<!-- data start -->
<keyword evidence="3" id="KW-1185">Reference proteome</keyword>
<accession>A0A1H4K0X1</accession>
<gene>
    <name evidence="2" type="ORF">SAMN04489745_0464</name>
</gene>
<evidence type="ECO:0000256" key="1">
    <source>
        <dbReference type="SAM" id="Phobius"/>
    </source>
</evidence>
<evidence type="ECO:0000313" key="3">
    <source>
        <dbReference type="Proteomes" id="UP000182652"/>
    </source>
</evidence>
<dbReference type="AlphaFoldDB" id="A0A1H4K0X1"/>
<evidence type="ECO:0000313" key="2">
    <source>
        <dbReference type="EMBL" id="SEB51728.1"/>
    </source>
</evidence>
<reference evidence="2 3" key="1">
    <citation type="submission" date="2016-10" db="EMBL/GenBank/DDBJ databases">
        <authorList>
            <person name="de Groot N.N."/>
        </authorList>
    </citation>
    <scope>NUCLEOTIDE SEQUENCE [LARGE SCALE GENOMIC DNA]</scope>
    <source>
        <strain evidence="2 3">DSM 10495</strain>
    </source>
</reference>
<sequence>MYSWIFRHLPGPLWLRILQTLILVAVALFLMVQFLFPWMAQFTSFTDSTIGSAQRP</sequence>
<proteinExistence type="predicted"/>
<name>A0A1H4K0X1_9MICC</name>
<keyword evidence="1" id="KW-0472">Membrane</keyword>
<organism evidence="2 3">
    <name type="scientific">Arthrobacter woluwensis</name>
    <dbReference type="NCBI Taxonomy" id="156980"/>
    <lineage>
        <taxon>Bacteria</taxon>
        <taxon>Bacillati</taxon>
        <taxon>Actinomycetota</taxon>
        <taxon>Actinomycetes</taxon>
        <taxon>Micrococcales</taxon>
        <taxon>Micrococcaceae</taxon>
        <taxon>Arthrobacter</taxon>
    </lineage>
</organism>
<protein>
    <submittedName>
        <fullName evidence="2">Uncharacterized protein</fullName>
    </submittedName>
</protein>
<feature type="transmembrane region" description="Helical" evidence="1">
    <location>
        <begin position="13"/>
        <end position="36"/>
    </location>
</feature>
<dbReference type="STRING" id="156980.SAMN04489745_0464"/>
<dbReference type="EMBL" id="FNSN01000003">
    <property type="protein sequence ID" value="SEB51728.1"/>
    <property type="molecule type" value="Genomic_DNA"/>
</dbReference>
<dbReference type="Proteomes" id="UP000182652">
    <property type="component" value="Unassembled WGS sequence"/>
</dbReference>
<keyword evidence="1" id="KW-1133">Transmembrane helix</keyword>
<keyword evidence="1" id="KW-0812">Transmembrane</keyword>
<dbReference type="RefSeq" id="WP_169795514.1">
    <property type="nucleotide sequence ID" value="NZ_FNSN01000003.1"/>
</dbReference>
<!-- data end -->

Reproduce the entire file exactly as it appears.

<keyword evidence="3" id="KW-1185">Reference proteome</keyword>
<accession>A0A1H4K0X1</accession>
<gene>
    <name evidence="2" type="ORF">SAMN04489745_0464</name>
</gene>
<evidence type="ECO:0000256" key="1">
    <source>
        <dbReference type="SAM" id="Phobius"/>
    </source>
</evidence>
<evidence type="ECO:0000313" key="3">
    <source>
        <dbReference type="Proteomes" id="UP000182652"/>
    </source>
</evidence>
<dbReference type="AlphaFoldDB" id="A0A1H4K0X1"/>
<evidence type="ECO:0000313" key="2">
    <source>
        <dbReference type="EMBL" id="SEB51728.1"/>
    </source>
</evidence>
<reference evidence="2 3" key="1">
    <citation type="submission" date="2016-10" db="EMBL/GenBank/DDBJ databases">
        <authorList>
            <person name="de Groot N.N."/>
        </authorList>
    </citation>
    <scope>NUCLEOTIDE SEQUENCE [LARGE SCALE GENOMIC DNA]</scope>
    <source>
        <strain evidence="2 3">DSM 10495</strain>
    </source>
</reference>
<sequence>MYSWIFRHLPGPLWLRILQTLILVAVALFLMVQFLFPWMAQFTSFTDSTIGSAQRP</sequence>
<proteinExistence type="predicted"/>
<name>A0A1H4K0X1_9MICC</name>
<keyword evidence="1" id="KW-0472">Membrane</keyword>
<organism evidence="2 3">
    <name type="scientific">Arthrobacter woluwensis</name>
    <dbReference type="NCBI Taxonomy" id="156980"/>
    <lineage>
        <taxon>Bacteria</taxon>
        <taxon>Bacillati</taxon>
        <taxon>Actinomycetota</taxon>
        <taxon>Actinomycetes</taxon>
        <taxon>Micrococcales</taxon>
        <taxon>Micrococcaceae</taxon>
        <taxon>Arthrobacter</taxon>
    </lineage>
</organism>
<protein>
    <submittedName>
        <fullName evidence="2">Uncharacterized protein</fullName>
    </submittedName>
</protein>
<feature type="transmembrane region" description="Helical" evidence="1">
    <location>
        <begin position="13"/>
        <end position="36"/>
    </location>
</feature>
<dbReference type="STRING" id="156980.SAMN04489745_0464"/>
<dbReference type="EMBL" id="FNSN01000003">
    <property type="protein sequence ID" value="SEB51728.1"/>
    <property type="molecule type" value="Genomic_DNA"/>
</dbReference>
<dbReference type="Proteomes" id="UP000182652">
    <property type="component" value="Unassembled WGS sequence"/>
</dbReference>
<keyword evidence="1" id="KW-1133">Transmembrane helix</keyword>
<keyword evidence="1" id="KW-0812">Transmembrane</keyword>
<dbReference type="RefSeq" id="WP_169795514.1">
    <property type="nucleotide sequence ID" value="NZ_FNSN01000003.1"/>
</dbReference>